Don't confuse him yet man... Once he's learned the major scale and the natural minor scale, he's basically set. Then all that's next is learning those scale versions with accidentals and the modes, which are basically just the major scale starting on a different note. Newer players need to know minor and major scales first. Then they can see how the pentatonic scale works too. Which in some ways is easier than the natural minor scale, but harder to play quickly because it only has 2 notes per string.
"To this day I don't have a guitar idol. I have people who are my favorites." - Randy Rhoads
#18
1) learn theory. scale shapes will only get you so far. not to mention that as a musician, you'd know so little about the actual music -- you're basically just painting by numbers.

2) gibsonman's explanation of modes is very flawed. i don't know how many times we have to correct this misinformation, but i, for one, am so tired of doing it that i will not deign to do it again, and will instead provide you all with a link to the modes sticky:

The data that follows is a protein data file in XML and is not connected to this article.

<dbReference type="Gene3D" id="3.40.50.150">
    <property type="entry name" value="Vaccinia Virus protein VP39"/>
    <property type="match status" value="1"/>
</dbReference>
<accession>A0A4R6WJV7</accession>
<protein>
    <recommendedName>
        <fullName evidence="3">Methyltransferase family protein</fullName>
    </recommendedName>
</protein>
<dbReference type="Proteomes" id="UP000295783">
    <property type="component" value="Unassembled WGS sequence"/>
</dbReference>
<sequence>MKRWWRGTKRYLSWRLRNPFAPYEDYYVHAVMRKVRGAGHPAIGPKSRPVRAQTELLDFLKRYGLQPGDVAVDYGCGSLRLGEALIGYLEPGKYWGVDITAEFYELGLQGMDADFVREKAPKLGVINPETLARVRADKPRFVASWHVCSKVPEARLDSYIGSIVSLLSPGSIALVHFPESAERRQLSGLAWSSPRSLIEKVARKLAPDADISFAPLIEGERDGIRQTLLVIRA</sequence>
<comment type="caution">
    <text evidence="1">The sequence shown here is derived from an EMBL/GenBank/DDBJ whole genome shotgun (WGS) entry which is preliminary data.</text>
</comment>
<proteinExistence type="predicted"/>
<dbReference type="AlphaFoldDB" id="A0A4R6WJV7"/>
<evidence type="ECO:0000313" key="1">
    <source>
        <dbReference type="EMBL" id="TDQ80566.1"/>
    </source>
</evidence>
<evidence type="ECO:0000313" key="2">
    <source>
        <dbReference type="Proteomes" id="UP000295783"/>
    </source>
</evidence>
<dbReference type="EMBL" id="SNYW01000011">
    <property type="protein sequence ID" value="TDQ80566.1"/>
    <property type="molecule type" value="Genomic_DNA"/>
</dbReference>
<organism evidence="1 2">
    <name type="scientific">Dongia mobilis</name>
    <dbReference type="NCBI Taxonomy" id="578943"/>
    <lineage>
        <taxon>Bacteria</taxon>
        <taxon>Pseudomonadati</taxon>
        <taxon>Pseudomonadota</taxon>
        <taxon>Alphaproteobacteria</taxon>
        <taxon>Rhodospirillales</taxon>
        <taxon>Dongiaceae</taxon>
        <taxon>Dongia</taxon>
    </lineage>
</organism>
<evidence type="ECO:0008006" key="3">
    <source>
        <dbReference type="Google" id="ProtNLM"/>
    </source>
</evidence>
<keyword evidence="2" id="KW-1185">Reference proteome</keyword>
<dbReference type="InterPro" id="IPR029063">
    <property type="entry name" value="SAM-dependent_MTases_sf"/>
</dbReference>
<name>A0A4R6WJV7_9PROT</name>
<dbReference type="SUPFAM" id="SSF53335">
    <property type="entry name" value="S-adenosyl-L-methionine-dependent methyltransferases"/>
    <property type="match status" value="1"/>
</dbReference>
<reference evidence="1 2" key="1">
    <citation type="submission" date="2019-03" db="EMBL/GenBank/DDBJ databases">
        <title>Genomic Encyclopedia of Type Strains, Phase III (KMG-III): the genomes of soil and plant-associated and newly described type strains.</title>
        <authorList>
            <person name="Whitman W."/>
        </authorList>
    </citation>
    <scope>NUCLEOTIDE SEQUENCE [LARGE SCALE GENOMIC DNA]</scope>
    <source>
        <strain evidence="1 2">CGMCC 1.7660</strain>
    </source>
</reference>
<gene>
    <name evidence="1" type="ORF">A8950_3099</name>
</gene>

https://www.ultimate-guitar.com/forum/showthread.php?t=1042392

this is mostly directed at gibsonman, since TS never mentioned anything about modes, and i don't need to get on his case about it. suffice it to say, TS, that all of those "modes" he's talking about are just ONE scale up and down the neck -- essentially, being something like what fretmaster is talking about. i second what fretmaster has posted, except i completely disagree with just "noodling around with scale shapes". this can become quite detrimental, particularly if you want to get into improvisation. a lot of people seem to think that running a few shapes is improvisation, and, while it does (barely) qualify, there's far more to good improvisation than knowing a few shapes.

3) TS, let me say this to you -- there's a lot more to learning guitar than talking to people on a forum or watching youtube videos. there are reasons teachers still exist. and talking to people, having people explain something to you, watching youtube videos, or listening to a teacher talk do nigh on nothing -- getting better at music in general requires a lot of study, training, and application. it's up to you to do all those things.

study theory, train your ear and your instrumental technique, and apply everything you learn to become a better musician.